@cardinal Can you please explain why k-fold will not give reliable results? Cross validation and bootstrapping are mainstays in statistical learning - no?? Or are you stating that for the case of biased estimates resulting from penalized fitting? –  B_Miner Feb 16 '11 at 1:46

My first reaction to Jelle's comments given is "bias-schmias". You have to be careful about what you mean by "large amount of predictors". This could be "large" with respect to:

1. The number of data points ("big p small n")
2. The amount of time you have to investigate the variables
3. The computational cost of inverting a giant matrix

My reaction was based on "large" with respect to point 1. This is because in this case it is usually worth the trade-off in bias for the reduction in variance that you get. Bias is only important "in-the-long-run". So if you have a small sample, then who care's about "the-long-run"?

Having said all that above, $R^2$ is probably not a particularly good quantity to calculate, especially when you have lots of variables (because that's pretty much all $R^2$ tells you: you have lots of variables). I would calculate something more like a "prediction error" using cross validation.

Ideally this "prediction error" should be based on the context of your modeling situation. You basically want to answer the question "How well does my model reproduce the data?". The context of your situation should be able to tell you what "how well" means in the real world. You then need to translate this into some sort of mathematical equation.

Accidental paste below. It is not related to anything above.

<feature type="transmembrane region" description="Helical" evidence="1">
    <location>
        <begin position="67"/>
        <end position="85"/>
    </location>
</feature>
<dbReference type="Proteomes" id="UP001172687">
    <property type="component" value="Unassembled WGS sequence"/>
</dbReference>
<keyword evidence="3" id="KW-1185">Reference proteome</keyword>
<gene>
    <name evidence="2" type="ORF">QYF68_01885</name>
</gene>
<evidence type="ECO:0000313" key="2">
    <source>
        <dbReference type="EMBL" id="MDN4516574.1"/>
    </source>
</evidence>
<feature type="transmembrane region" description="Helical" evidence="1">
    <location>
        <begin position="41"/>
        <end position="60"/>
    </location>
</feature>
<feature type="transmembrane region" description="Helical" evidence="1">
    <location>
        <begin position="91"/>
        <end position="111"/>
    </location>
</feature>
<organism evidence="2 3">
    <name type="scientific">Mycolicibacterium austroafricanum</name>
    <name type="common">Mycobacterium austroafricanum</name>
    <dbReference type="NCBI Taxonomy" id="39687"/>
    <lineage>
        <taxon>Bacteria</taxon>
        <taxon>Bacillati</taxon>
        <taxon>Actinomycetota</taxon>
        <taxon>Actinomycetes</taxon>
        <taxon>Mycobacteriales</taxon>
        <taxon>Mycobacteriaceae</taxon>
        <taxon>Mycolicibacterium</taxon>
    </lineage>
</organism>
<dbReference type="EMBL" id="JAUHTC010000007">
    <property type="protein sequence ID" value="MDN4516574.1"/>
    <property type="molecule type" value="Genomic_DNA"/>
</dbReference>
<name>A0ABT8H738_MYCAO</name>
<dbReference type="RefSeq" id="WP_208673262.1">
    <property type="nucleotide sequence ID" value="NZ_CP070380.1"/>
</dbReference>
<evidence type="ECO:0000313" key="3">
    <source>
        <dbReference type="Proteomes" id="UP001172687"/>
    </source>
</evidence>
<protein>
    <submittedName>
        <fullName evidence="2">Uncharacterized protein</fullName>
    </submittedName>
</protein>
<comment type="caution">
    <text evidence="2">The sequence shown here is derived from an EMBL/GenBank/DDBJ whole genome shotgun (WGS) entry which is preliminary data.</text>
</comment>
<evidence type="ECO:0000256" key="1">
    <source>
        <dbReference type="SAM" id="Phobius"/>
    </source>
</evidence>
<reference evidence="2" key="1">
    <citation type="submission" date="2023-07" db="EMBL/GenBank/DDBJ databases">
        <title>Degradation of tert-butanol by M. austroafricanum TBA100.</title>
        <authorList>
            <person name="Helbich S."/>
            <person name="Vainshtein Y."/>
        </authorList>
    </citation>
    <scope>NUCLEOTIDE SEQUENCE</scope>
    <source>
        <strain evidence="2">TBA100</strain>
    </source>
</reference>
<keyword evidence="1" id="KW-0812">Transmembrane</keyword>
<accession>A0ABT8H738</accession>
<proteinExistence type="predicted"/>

However, I have no obvious context to go off from the question. So a "default" would be something like PRESS: $$PRESS=\sum_{i=1}^{N} (Y_{i}-\hat{Y}_{i,-i})^2$$ Where $\hat{Y}_{i,-i}$ is the predicted value for $Y_{i}$ for a model fitted without the ith data point ($Y_i$ doesn't influence the model parameters). The terms in the summation are also known as "deletion residuals". If this is too computationally expensive to do $N$ model fits (although most programs usually gives you something like this with the standard output), then I would suggest grouping the data. So you set the amount of time you are prepared to wait for $T$ (preferably not 0 ^_^), and then divide this by the time it takes to fit your model $M$. This will give a total of $G=\frac{T}{M}$ re-fits, with a sample size of $N_{g}=\frac{N\times M}{T}$. $$PRESS=\sum_{g=1}^{G}\sum_{i=1}^{N_{g}} (Y_{ig}-\hat{Y}_{ig,-g})^2$$ A way you can get an idea of how important each variable is, is to re-fit an ordinary regression (variables in the same order). Then check proportionately how much each estimator has been shrunk towards zero $\frac{\beta_{LASSO}}{\beta_{UNCONSTRAINED}}$. Lasso, and other constrained regression can be seen as "smooth variable selection", because rather than adopt a binary "in-or-out" approach, each estimate is brought closer to zero, depending on how important it is for the model (as measured by the errors).

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all you've appeared to do above is describe leave-one-out cross validation and $k$-fold cross validation. The former is rarely used these days due to high variance and usually large computational costs (some regression settings being the exception). As for your remarks on influence, if $p > n$ there are no unique least-squares estimates, which is a complication. Also, the signs of the parameter estimates can be different as well. I'm not positive, but even when the OLS estimates exist, there may still be situations where your ratio could be $> 1$ for some parameters. –  cardinal Feb 16 '11 at 15:02